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This date in science: E=mc2

Mass and energy are interchangeable.

Via Wikimedia Commons

Seeing things that aren’t there

Seeing animals in clouds, or a face in the moon, are examples of pareidolia. Look here for photos to test your own ability to see things that aren’t there.

Hoax image via social media.

No double moon in 2016, or ever

We thought we might get through this summer without the dumb hoax about Mars as big as a full moon rearing its head. But, no.

Kit Delauriers describes her self as a ski mountaineer. Image via The North Face.

Tallest peak in the US Arctic is …

No one knew whether Mount Chamberlin or Mount Isto was taller. Now an aerial study – and a ski mountaineer – declare a winner.

eclipse-annular-5-20-2012-red-bluff-california-Brocken-Inaglory-cp

Dates of lunar and solar eclipses in 2016

The next eclipse is an annular solar eclipse on September 1, 2016.

Total solar eclipse via Fred Espenak

How many eclipses in 1 calendar year?

Every calendar year has at least 4, but 5, 6 or even 7 eclipses are also possible. Why don’t we see them all?

Phobos, via Viking 1.  Image Credit:  NASA

Today in science: A moon for Mars

American astronomer Asaph Hall discovered Phobos, one of the two Martian moons, on this date in 1877. Did he imagine how well we’d see Mars’ moons today?

Image Credit: Jeffdelonge

Say hello to the death’s-head hawkmoth

It’s the insect star of The Silence of the Lambs.

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Upside down rainbow-like arcs

Circumzenithal arcs have been described as an “upside down rainbow” or “a grin in the sky.” They’re wonderful! See photos here.

Image via Michelle's blue planet

Lifeform of the week: Sea stars

You call them starfish? They’re brilliant by any name.

Pillars of Creation 1995, via Hubble

The awesome beauty of the Eagle Nebula

Here is the famous Pillars of Creation photo taken by the Hubble Space Telescope. It’s one of the features within the Eagle Nebula.

Realtime snapshot of wind currents over USA. July 15, 2016 at 9:35 EDT

Watch wind flowing across US in real time

The wind map updates every hour and lets you see the movement, flow, and speeds of wind across the United States. Go see it! It’s great!

Several Indian Ocean rockskippers (Alticus monochrus), on a rock at the intertidal zone in Mauritius. Image via Georgina M. Cooke.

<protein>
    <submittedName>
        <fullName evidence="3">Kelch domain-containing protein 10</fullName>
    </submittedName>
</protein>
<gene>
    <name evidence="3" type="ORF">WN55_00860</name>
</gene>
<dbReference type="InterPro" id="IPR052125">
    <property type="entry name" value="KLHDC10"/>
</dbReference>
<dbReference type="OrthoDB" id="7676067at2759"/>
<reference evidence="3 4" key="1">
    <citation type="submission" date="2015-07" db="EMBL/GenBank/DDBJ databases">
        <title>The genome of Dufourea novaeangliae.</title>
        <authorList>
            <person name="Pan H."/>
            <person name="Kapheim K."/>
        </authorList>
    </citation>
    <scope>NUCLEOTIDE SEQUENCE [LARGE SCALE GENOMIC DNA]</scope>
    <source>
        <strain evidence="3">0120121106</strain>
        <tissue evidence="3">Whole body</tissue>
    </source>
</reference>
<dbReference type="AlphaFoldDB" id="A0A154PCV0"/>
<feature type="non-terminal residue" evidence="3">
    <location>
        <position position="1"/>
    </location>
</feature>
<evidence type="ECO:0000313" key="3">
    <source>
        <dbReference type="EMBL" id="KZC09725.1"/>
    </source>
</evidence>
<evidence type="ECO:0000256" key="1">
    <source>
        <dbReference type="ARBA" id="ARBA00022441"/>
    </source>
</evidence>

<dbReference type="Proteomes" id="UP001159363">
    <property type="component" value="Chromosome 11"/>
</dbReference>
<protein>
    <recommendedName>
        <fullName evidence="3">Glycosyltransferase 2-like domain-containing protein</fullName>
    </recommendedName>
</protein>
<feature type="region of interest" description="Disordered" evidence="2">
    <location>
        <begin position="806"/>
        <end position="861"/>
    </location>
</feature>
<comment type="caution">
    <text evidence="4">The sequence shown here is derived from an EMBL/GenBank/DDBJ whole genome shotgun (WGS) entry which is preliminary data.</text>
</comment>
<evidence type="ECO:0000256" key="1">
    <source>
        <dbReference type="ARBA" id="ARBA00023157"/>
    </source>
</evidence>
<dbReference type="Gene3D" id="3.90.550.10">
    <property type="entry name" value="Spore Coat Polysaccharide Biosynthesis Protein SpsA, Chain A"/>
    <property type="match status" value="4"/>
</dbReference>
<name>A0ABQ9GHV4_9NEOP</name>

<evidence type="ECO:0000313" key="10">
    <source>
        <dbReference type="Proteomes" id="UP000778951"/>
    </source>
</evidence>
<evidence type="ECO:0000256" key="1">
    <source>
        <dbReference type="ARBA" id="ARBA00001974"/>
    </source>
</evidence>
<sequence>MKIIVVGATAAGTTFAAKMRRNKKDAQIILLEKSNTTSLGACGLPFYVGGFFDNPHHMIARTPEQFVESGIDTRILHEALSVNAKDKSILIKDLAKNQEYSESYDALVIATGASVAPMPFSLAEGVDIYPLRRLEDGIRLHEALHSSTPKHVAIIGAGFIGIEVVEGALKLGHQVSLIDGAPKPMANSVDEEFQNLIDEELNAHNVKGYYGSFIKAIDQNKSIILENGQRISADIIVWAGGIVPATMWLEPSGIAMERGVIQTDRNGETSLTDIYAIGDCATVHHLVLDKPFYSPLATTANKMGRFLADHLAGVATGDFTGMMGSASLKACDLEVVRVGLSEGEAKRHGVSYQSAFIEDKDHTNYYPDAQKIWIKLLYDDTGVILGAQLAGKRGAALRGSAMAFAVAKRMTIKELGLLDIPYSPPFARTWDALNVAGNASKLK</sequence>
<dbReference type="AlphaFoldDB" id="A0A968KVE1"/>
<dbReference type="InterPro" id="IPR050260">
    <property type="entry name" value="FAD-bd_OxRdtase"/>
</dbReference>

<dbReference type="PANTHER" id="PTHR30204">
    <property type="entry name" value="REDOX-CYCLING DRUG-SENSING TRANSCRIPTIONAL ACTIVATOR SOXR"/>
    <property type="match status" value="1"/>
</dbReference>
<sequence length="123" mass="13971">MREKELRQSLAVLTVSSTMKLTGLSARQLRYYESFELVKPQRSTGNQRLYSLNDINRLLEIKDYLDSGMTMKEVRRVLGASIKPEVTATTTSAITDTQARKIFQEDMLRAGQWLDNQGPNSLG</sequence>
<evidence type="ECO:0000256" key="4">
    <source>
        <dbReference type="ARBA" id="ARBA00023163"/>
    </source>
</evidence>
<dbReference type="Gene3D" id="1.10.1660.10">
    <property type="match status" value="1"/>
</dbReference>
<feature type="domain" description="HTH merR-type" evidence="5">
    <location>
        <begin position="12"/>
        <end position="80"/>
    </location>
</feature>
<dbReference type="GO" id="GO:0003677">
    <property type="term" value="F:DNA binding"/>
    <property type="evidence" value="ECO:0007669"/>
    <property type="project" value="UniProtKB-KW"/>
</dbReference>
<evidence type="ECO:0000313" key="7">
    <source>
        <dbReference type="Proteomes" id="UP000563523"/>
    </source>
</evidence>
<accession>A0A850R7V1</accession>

Many fish evolved to survive on land

“A fish out of water might seem an extraordinary thing, but in fact it is quite a common phenomenon,” said these researchers.

The extra second - or leap second - is added to world clocks one second before midnight, UTC.

2016 will have a leap second

Delay those New Year’s plans. World timekeepers have announced they’ll add a leap second just before midnight on December 31, 2016.

Mammatus clouds in New Jersey. June 21, 2016. Image via Phil Chillemi.

Check out these mammatus clouds

Mammatus clouds can appear ominous. But, in a way that’s so common in nature, their dangerous aspect goes hand in hand with a magnificent beauty.

Lead study author Josh Stewart follows a giant oceanic manta ray at Bahia de Banderas off mainland Pacific Mexico. Image via Scripps Oceanography/ Octavio Aburto/ PBS

Surprise! Some mantas are homebodies

Oceanic manta rays have long been thought to migrate great distances. But Indo-Pacific mantas, at least, are more local commuters than long-distance travelers.

Red Phoenix, aka Vermilion Bird. Image via fantasticanimals.wordpress.com.

A Chinese perspective on summer

In Chinese thought, summer has been associated with the color red, the sound of laughing, the heart organ, the fire element and a red phoenix bird.

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Summer solstice tale of 2 cities

On the June solstice, the sun sets at the same time in New York City and St. Augustine, Florida. But New York has an hour more of daylight. How’s that happen?

EarthSky Facebook friend Jüri Voit Photography wrote on May 30, 2016: "Season of noctilucent clouds is open!"

The secrets of night-shining clouds

People at high latitudes are seeing glowing clouds in a dark night sky. They’re called noctilucent or “night-shining” clouds.

View larger. | Climatic cycles of ice and dust build the Martian polar caps, season by season, year by year, and periodically whittle down their size when the climate changes. This image is a simulated 3-D perspective view, created from image data taken by the THEMIS instrument on NASA's Mars Odyssey spacecraft. Image via NASA/JPL/Arizona State University, R. Luk.

Ice ages, and ice at Mars’ polar cap

Confirmation that Mars came out of its last ice age 400,000 years ago. Plus insights into the water cycle on Mars, a possible help to future space colonists.